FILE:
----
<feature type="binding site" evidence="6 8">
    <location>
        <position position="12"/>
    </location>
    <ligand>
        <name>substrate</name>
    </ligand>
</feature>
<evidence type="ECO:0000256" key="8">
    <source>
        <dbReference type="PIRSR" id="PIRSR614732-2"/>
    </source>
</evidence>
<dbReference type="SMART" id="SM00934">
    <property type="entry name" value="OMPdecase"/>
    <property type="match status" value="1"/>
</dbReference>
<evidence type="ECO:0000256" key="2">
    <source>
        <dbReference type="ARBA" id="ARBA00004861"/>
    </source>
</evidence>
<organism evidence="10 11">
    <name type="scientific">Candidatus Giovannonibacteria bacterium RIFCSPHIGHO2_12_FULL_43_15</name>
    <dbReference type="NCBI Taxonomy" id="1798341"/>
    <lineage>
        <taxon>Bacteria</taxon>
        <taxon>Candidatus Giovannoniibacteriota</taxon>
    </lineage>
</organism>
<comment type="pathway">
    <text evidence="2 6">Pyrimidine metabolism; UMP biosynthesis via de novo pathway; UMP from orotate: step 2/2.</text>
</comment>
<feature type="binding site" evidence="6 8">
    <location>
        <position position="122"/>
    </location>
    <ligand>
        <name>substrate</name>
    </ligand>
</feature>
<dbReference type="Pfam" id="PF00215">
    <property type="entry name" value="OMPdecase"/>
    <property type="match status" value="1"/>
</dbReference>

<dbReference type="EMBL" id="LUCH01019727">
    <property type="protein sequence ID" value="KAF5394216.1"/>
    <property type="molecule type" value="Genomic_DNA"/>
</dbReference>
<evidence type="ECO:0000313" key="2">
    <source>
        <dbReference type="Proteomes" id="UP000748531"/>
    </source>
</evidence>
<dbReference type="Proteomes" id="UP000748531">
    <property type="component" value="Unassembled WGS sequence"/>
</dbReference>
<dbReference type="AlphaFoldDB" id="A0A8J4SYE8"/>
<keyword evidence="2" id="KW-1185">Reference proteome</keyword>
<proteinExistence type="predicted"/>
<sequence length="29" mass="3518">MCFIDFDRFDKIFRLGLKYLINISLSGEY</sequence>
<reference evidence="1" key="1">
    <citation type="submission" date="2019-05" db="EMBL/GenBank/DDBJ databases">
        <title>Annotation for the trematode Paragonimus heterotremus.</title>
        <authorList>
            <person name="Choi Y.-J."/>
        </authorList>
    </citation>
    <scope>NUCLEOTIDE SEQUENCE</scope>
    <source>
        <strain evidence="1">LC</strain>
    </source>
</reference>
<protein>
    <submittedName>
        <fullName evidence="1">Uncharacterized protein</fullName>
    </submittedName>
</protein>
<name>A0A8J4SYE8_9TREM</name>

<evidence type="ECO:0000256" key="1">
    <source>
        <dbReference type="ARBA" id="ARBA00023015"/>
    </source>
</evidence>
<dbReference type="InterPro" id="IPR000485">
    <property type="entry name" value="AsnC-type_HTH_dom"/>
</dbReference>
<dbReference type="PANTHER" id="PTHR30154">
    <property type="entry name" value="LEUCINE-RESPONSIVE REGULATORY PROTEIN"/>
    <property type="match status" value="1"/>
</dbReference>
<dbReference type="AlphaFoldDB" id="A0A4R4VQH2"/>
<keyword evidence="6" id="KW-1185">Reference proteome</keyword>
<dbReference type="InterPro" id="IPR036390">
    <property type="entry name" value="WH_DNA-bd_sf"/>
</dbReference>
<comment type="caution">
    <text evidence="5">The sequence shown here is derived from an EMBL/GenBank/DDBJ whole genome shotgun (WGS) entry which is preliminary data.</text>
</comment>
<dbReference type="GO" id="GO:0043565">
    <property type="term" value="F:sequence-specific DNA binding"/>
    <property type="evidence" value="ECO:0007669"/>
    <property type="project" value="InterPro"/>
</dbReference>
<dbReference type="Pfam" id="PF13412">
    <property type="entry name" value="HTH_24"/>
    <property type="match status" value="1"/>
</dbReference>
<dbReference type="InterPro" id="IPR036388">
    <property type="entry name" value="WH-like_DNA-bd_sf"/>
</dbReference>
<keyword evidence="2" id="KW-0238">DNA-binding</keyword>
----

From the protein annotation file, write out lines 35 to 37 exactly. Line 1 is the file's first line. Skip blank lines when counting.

    <location>
        <position position="122"/>
    </location>